The Movements are a body of more than 200 sacred dances and exercises developed by Mr. Gurdjieff between 1919 and 1949. They cover a broad spectrum of form and demand such as dervish exercises, dances, and prayers. The practice and study of Movements are intrinsically related with the ideas and methods of self-study that make up Mr. Gurdjieff’s teaching.
“(The work of Movements) allows us to experience through the body in movement all of our functional mechanisms. Above all it can awaken latent capacities belonging to an unknown side of our nature. Whether exercises or dances, these Movements have as their aim the rediscovery of a presence of being through the re-equilibrium of the body and a new ordering of its functions; this is the first step toward an awareness of oneself in the heart of daily life. It is precisely in terms of an opening to the sacred that one must understand the dances brought to us by G. I. Gurdjieff. This opening can free us from our mechanicalness, while revealing the “essential” aspects of our nature. The Movements call to “the whole of our being”, through many different means. This explains their amazing diversity. They exercise more specifically one function or another and often rely on tempos totally different from those experienced in daily life.”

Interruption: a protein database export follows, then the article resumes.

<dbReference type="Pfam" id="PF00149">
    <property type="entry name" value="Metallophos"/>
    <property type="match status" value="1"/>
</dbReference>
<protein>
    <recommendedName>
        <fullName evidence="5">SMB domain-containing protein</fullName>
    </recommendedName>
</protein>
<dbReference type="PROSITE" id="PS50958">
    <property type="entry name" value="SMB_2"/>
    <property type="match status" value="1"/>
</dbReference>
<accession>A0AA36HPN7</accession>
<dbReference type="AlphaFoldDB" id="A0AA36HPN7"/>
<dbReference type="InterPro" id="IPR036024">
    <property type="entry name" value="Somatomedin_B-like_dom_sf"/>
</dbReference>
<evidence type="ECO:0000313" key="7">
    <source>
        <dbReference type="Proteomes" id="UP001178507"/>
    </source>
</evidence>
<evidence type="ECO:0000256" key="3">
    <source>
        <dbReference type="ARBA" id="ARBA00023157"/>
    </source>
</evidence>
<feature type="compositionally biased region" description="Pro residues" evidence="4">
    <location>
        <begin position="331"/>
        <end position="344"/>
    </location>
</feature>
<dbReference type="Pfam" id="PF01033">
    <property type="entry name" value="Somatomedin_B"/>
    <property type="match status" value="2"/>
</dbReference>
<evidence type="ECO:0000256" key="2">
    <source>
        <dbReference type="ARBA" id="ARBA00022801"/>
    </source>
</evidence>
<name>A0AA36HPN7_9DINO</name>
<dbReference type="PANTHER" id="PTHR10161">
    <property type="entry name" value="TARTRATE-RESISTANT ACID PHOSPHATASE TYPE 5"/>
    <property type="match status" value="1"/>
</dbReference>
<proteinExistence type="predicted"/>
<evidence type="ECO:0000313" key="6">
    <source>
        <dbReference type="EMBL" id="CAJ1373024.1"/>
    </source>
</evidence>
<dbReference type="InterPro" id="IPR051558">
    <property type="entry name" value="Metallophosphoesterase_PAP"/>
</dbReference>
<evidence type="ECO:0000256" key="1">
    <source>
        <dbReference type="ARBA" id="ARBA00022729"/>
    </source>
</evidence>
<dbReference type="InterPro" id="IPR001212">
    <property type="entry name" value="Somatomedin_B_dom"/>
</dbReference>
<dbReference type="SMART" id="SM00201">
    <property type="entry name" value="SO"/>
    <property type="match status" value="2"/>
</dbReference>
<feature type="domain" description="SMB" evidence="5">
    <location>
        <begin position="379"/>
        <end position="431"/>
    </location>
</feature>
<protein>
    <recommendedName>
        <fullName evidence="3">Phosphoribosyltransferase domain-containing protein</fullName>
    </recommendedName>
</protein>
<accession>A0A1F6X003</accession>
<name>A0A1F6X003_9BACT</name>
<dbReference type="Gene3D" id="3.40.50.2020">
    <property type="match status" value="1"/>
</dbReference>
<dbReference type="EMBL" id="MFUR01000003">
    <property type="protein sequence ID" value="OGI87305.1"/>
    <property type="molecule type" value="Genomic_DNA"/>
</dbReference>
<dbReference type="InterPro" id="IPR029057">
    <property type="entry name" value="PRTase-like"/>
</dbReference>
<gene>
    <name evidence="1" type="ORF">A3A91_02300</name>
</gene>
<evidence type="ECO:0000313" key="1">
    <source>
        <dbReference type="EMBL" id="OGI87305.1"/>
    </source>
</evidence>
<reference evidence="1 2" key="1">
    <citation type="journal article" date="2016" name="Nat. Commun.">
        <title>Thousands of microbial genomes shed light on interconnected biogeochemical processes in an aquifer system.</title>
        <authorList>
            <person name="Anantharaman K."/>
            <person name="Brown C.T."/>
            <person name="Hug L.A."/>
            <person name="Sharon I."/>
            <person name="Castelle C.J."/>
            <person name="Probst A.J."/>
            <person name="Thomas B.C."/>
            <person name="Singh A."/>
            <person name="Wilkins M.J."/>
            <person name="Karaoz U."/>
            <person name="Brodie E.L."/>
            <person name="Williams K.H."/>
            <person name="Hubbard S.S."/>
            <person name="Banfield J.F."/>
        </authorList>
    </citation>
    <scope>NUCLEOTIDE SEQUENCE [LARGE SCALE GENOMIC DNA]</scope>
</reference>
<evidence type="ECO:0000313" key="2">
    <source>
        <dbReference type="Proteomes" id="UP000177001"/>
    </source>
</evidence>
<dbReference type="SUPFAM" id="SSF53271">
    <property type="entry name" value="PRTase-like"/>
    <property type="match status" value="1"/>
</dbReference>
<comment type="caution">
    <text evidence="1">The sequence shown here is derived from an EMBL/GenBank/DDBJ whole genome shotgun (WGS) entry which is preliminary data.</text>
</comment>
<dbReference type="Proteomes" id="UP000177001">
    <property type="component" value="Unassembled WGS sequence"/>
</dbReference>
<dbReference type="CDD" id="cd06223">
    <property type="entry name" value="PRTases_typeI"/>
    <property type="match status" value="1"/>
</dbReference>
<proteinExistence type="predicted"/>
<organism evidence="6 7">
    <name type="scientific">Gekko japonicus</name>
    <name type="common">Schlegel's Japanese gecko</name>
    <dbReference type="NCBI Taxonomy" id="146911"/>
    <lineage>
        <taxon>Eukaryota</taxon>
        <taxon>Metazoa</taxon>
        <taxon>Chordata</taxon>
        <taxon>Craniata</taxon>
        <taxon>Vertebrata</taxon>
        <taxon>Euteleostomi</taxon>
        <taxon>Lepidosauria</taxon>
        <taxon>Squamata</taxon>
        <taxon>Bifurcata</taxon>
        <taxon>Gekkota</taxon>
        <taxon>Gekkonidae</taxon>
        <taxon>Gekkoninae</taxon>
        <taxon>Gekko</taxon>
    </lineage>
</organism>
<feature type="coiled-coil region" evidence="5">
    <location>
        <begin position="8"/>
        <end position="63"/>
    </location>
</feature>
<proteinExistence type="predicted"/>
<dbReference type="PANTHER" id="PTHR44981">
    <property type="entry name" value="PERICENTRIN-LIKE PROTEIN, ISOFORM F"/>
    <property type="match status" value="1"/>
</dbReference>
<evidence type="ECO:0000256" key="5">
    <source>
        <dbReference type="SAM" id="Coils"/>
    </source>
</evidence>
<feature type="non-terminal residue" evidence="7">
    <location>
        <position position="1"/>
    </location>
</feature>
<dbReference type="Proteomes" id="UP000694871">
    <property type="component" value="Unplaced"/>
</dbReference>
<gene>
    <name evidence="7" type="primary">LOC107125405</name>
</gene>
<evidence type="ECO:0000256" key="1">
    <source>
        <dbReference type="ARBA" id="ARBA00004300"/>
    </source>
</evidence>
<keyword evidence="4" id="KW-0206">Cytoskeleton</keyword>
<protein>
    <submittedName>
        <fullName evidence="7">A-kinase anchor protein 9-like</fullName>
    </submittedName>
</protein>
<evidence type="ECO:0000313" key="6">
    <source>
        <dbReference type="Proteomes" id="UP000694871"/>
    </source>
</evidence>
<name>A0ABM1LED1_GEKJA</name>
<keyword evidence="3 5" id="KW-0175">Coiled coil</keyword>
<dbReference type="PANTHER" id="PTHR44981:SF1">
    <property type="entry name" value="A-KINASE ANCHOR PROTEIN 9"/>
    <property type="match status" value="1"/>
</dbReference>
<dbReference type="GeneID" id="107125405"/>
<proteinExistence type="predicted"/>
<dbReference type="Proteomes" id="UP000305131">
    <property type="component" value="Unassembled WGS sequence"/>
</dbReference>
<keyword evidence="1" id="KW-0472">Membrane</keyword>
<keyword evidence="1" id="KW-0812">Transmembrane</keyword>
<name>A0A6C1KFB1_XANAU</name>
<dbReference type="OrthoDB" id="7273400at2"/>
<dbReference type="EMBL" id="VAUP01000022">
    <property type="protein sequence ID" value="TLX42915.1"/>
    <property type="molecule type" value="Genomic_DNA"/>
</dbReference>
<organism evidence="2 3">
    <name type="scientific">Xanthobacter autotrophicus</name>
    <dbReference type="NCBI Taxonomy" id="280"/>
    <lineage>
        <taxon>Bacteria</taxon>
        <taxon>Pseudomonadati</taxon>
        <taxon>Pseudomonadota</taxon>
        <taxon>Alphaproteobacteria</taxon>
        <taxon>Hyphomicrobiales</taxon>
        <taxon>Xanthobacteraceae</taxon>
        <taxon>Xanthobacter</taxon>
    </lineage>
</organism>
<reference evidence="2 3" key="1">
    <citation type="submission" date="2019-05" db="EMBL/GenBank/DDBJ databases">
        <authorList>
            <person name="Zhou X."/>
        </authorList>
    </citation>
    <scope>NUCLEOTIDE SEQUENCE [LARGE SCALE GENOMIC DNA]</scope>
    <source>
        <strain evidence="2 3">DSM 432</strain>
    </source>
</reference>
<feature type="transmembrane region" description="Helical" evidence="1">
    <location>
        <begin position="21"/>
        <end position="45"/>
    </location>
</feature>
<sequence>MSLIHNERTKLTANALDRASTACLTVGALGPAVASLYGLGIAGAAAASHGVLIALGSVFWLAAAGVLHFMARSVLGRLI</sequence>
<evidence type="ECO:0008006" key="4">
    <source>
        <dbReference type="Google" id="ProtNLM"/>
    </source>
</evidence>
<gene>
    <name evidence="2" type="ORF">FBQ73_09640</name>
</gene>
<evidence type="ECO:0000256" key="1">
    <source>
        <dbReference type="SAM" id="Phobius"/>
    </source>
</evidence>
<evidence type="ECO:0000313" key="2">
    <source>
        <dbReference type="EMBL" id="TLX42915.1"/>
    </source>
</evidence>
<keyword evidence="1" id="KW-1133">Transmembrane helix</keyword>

- Marthe de Gaigneron
At the Rochester Gurdjieff Center, work with Movements is conducted through weekly classes of twelve to twenty people, studying in depth from the collection developed by Mr. Gurdjieff and his senior pupils. There are several classes, which are oriented to the students’ level of experience and taught by a team of instructors led by Annabeth McCorkle. Annabeth has studied with a number of senior Movements instructors including Pauline de Dampierre, Andre Enard, Lise Etievan, Gerard Harris, Marthe de Gaigneron, Jessmin Howarth, Paul Reynard, and James Wyckoff. The members of the Movements team gather periodically with instructors from other Gurdjieff centers to share their on-going exploration of the work of Movements and its transmission to subsequent generations of students.